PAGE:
Here in NZ we are facing a very difficult issue: should it become legal to help someone else commit suicide? Parliament’s Health Select Committee is asking for the public’s view on this matter. We have until February 1st to make a written submission.
The investigation is not about a specific bill, but about people’s attitudes to suicide and assisted suicide in general. Should people who want to take their own lives have access to lethal drugs and the help of professionals instead of committing ‘amateur’ or ‘botched’ suicides? Should family members be allowed to watch so people don’t commit ‘lonely’ suicides?
The two opposing sides – pro-suicide and anti-suicide – appear to be running neck-and-neck on this matter. If David Seymour’s End of Life Choice Bill is drawn from the Members Ballot, MPs will be looking very carefully at what the NZ public are thinking and saying. So it’s important that we make our position known.
I wrote out my submission this morning. I initially intended to make a very brief, ‘punchy’ statement that wouldn’t easily be dismissed. But then as I began to write, the more concerned I became in my own mind of the seriousness of the issue and so felt compelled to write it all down.
Euthanasia-Free NZ has some excellent resources on their website. They have a very helpful guide for writing submissions that you might want to look at (for those opposed to assisted suicide). Remember: it doesn’t have to be long, articulate or wordy. Just make your point clear. It is more likely to be read and considered.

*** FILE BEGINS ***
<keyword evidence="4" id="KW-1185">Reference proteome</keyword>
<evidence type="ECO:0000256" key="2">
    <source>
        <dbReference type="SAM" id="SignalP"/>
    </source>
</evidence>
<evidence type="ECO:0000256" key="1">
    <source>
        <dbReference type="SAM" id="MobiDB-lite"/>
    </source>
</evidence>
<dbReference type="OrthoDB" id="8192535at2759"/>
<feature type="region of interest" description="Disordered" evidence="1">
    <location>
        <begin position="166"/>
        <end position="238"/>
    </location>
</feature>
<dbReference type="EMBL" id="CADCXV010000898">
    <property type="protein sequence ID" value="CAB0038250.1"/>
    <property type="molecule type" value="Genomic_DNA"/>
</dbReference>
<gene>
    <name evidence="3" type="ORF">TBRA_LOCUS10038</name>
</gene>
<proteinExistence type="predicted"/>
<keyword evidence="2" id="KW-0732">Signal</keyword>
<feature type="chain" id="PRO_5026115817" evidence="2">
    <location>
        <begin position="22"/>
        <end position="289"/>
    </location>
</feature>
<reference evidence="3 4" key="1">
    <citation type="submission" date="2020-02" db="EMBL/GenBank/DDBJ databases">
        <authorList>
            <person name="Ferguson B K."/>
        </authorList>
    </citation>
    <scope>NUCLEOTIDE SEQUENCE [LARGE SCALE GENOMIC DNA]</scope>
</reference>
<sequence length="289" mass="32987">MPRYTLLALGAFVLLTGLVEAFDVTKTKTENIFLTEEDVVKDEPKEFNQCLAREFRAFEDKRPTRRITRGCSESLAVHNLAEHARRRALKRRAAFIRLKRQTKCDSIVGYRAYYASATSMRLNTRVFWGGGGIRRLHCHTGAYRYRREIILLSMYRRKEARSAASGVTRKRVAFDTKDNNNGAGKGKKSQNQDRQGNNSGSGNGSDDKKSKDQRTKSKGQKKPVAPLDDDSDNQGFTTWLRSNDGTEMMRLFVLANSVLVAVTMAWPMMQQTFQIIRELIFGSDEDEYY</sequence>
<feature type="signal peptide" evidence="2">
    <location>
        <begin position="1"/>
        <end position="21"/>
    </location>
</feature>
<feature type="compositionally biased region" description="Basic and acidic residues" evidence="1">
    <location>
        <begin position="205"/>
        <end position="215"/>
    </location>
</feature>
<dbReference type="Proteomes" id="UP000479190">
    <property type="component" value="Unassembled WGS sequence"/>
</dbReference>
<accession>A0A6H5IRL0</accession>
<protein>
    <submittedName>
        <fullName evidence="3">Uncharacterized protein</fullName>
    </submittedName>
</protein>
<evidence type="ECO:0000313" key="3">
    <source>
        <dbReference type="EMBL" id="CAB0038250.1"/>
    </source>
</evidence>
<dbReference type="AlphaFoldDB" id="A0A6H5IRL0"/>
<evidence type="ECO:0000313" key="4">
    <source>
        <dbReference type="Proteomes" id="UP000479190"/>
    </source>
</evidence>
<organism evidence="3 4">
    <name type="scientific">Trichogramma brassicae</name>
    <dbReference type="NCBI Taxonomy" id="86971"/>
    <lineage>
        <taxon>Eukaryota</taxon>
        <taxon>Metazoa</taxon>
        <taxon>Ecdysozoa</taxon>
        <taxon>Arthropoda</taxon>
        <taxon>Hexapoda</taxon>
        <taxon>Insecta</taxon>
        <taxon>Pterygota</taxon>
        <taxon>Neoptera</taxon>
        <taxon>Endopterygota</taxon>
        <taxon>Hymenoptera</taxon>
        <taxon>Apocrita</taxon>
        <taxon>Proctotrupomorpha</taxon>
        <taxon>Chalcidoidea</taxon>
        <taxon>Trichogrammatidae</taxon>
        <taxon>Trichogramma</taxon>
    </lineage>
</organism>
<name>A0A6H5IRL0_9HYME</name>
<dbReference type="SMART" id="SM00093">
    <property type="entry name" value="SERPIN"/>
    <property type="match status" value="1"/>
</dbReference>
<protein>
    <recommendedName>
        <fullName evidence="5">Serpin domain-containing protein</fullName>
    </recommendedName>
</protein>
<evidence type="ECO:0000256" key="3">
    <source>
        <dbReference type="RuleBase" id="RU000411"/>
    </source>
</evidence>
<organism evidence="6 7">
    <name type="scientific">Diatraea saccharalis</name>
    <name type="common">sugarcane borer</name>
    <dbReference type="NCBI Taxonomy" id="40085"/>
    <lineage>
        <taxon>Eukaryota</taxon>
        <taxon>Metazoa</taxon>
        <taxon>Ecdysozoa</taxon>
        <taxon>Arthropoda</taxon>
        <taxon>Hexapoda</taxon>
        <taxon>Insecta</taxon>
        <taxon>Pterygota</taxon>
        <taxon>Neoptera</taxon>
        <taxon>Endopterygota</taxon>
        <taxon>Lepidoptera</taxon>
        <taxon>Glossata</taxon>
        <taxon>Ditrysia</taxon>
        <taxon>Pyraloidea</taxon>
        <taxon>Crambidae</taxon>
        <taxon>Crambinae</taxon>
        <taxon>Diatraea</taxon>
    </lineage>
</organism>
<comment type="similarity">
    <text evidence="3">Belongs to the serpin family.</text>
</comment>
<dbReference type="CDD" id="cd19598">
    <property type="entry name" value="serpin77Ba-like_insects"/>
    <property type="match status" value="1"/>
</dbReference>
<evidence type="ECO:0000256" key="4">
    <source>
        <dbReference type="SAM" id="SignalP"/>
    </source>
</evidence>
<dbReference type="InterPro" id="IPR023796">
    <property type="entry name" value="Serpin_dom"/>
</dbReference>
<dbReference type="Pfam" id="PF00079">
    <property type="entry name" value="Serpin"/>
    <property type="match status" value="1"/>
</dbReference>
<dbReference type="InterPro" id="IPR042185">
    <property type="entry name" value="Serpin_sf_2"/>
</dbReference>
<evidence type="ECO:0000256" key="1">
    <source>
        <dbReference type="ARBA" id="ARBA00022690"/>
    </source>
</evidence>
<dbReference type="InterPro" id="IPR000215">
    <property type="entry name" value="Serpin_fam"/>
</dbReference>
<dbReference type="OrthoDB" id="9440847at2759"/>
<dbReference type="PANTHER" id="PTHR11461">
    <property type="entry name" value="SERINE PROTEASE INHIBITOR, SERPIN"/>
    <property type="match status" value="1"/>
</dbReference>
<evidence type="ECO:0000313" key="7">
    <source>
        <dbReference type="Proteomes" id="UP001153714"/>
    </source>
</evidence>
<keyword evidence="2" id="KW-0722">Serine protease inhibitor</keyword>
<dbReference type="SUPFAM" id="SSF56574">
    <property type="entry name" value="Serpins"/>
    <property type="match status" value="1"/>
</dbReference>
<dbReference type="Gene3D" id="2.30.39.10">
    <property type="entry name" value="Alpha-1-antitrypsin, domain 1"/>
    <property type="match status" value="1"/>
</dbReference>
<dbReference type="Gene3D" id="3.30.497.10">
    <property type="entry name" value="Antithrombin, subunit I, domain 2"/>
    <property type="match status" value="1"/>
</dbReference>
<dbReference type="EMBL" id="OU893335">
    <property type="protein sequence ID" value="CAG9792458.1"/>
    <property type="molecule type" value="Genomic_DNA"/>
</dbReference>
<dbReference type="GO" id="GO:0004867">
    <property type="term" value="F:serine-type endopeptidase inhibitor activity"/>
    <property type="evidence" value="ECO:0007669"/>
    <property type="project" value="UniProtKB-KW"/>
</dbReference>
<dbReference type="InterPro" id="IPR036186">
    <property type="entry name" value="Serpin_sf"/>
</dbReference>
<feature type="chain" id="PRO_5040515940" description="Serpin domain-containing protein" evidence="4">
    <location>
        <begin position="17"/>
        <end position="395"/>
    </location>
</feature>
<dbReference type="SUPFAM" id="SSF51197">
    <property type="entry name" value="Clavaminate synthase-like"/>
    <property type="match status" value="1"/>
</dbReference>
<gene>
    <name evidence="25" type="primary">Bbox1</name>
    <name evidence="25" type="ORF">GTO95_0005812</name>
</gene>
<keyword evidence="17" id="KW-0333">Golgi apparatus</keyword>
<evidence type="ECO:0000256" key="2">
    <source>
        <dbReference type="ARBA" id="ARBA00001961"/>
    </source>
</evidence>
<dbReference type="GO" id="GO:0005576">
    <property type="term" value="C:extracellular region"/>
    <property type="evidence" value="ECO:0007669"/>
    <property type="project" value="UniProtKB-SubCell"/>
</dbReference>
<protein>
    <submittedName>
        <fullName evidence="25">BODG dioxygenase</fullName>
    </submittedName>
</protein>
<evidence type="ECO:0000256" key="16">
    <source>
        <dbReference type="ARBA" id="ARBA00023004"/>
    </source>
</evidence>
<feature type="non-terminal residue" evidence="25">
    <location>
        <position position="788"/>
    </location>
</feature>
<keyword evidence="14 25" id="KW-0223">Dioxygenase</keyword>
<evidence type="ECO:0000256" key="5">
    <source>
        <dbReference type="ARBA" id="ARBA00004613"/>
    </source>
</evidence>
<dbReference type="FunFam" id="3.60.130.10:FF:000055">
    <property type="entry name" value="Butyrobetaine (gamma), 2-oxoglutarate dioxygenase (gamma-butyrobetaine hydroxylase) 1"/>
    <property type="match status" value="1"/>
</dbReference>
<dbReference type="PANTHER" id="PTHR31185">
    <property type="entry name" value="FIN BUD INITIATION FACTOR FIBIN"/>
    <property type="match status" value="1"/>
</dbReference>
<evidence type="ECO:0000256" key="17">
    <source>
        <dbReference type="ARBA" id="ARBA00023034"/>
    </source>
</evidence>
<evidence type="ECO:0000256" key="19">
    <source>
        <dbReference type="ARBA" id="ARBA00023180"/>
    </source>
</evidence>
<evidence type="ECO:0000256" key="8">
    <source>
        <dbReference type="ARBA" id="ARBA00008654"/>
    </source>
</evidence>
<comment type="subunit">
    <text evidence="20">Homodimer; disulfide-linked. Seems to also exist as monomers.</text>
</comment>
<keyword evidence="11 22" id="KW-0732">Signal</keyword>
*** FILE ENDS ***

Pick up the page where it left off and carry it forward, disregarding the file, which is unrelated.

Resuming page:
Dear Sir / Madam
I oppose the legalisation of assisted suicide because I do not believe such a change would benefit New Zealand society. In fact I believe it could cause a great deal of harm.
I understand fully that it is a terrible thing for a human being to suffer during their last days of life. I understand the desire of individuals such as Lecretia Seales who had incurable brain cancer and wanted to make the choice to die before the cancer caused her to be mentally impaired. One might say her case would be called a ‘justifiable’ case for assisted suicide. But there will be many whose cases won’t be so ‘justifiable’.
How will such a law, if passed, be regulated? Who determines if someone is fit to make the decision to be assisted to take their own life? For example, when an individual first learns he or she has terminal cancer, the person is not often in a good state of mind and could make a rash decision to end his or her life before any treatment can be offered, ending all hope of a cure. Or, a misdiagnosis could be made and an individual acts prematurely to have someone assist in taking his or her own life, when if more time was permitted the same individual could have had a second or third opinion and find out the disease is not terminal at all. Consider also, a situation where financial pressure is placed upon family to care for terminally ill parents. Parents, in order to spare their children from such difficulty, might choose to end their life early, leaving a family with a burden of guilt and distress far greater than what they were facing before.
But over and above these practical reasons, there is the greater concern of the way we view life. Our Judeo-Christian ethic, which was foundational in the early formation of our country, maintains all human life is valuable regardless of age, disability, frailty, or illness. We instil these values to our children from a very young age. We teach them in our schools. What message are we sending to our children when we say on the one hand, we celebrate and value life, but on the other, we encourage termination of life when it suits us?
The law endorsing assisted suicide, if passed, would send a very mixed message.
You can make your own online submission here.